Eat Well

Did you know that you can eat your sunscreen? Not literally, but some foods have been shown to help your skin bounce back from sun exposure and limit the damaging effects of UV rays.


Conversely, some foods make it harder for your skin to recover from sun exposure. Here’s a quick rundown of what to include at lunch and what to skip.

Foods That Harm

Unsurprisingly, the foods that are damaging your skin are all the usual suspects named in ruining your health.


Sugar, everyone’s favorite villain, is the biggest culprit. Any foods that cause a sugar rush can flood your system with excess sugar, and any sugar that isn’t absorbed by your liver can travel to your collagen. Once it gets there, your body thinks that the collagen is damaged goods and gobbles it up.


This leaves your skin less elastic and less able to bounce back from damage.


Common culprits on the sugar front include:

  • White bread

  • Bagels

  • Pasta

  • Sugary baked goods

  • Candy

  • Soda

  • Sweetened teas

  • Sweetened drinks


Also, if you needed a reason to cut back on your drinking, this is it. Alcohol is a known diuretic, which means it dehydrates you. If you’ve ever woken up after a night of margaritas to a swollen and dried-out face, that’s why. Also, the salt on the rim of your margaritas isn’t doing you any favors either.

Foods That Help

Happily, there are several foods you can swap into your diet to help counteract the effects of the sun.


Sweet potatoes and spinach, for example, are both rich in beta carotene, a carotenoid that helps reduce redness when your skin is exposed to UV radiation. Load your plate with kale, mangoes, apricots, carrots, and cantaloupe for more carotenoid action.


In the meantime, stock up on raspberries, strawberries, and pomegranates too–they’re full of ellagic acid, which has been shown to alleviate wrinkling and inflammation caused by UVB radiation.


Tomatoes are also an excellent choice for your lunch, as they’re full of lycopene, an antioxidant. You can also find lycopene in watermelon and pink grapefruit.


If you’re worried about your diet keeping pace with the demands of summer sunshine, no worries. You can still get the sun protection and nutrition support you need with the right supplements, like our Summer Pack.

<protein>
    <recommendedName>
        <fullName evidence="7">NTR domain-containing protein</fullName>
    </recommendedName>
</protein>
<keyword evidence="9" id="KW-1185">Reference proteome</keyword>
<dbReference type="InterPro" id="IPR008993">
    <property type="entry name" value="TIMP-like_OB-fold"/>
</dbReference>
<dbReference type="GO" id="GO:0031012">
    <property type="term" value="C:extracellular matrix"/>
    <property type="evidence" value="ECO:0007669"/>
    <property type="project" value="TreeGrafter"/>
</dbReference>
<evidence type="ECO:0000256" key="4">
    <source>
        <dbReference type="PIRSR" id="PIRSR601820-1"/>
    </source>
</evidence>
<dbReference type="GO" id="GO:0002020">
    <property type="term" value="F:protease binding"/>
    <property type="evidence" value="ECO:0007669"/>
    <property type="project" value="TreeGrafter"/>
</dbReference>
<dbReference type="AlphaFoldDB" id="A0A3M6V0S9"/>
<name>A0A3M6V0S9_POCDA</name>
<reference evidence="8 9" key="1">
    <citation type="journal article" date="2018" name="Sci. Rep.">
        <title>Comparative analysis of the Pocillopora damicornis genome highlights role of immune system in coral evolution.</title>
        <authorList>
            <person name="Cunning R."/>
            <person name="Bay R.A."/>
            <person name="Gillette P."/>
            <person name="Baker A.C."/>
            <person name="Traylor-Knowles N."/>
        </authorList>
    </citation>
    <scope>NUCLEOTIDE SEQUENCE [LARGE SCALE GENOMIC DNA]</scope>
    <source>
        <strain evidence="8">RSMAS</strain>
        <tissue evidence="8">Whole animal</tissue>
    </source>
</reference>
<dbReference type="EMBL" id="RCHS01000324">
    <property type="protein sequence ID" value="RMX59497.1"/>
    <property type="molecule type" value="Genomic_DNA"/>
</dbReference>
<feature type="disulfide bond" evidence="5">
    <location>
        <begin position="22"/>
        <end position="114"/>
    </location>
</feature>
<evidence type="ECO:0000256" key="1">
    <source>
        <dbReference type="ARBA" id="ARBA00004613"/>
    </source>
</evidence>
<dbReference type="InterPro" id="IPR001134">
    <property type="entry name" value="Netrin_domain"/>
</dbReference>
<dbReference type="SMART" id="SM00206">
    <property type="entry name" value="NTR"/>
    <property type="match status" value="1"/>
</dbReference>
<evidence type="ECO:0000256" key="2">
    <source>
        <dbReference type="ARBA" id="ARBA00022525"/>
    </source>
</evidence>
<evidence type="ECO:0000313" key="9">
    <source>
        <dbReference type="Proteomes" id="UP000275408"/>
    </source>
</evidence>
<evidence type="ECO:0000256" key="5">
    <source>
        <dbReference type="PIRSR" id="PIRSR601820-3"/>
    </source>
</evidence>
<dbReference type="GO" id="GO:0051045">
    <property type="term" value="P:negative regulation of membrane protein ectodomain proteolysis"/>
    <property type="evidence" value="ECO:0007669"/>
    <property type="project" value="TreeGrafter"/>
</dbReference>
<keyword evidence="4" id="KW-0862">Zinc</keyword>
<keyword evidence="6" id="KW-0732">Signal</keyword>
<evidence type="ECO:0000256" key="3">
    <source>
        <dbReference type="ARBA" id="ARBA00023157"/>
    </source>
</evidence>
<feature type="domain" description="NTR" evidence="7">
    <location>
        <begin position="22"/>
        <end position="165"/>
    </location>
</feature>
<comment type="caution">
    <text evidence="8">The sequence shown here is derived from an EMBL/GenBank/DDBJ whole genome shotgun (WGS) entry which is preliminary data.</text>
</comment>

Aloe Vera

If you’ve ever applied aloe vera gel to a burn, you’re familiar with that luxurious cool rush that comes with it. You also know that the regular application of aloe can speed up and improve burn healing. That’s why it’s long been touted as the burn plant.


Aloe is useful in your sun regimen, but as an organic sunscreen, it’s more of an aftercare tool than a preventative measure. That said, it has been shown to help expedite healing, which can help boost your skin after spending time in the sun.

Mineral Sunscreens

Mineral sunscreens are a newly popular form of sun protection on the market. They’re closest to commercial sunscreens, minus the harmful chemicals. This also means they have protective ingredients proven to work.


Mineral sunscreens generally rely on zinc oxide or titanium dioxide, which you’ll recognize as key ingredients in physical sun blockers. Zinc oxide, in particular, has proven efficacy against the sun.


That said, if you’re making the switch to mineral sunscreens, make sure to read the label carefully. The best mineral sunscreen is the one with high levels of the active ingredients, as these will offer better sun protection than sunscreens with a lower dosage.

Trying Sunscreen Alternatives

At the end of the day, the best sunscreen alternatives all come back to the same idea: better overall health. And if you’re ready to invest in a happier, healthier future, we’re ready to help you make it possible.


We offer patches for all sorts of health concerns, from acne prevention to our favorite combination of vitamins to be your vibrant self. Either way, we’re here to offer the tools you need for better health.


If you’re new to our patches, make sure to check out how to use them. And don’t forget to keep our products close by, whether you’re hitting the beach or just stepping out the door for work.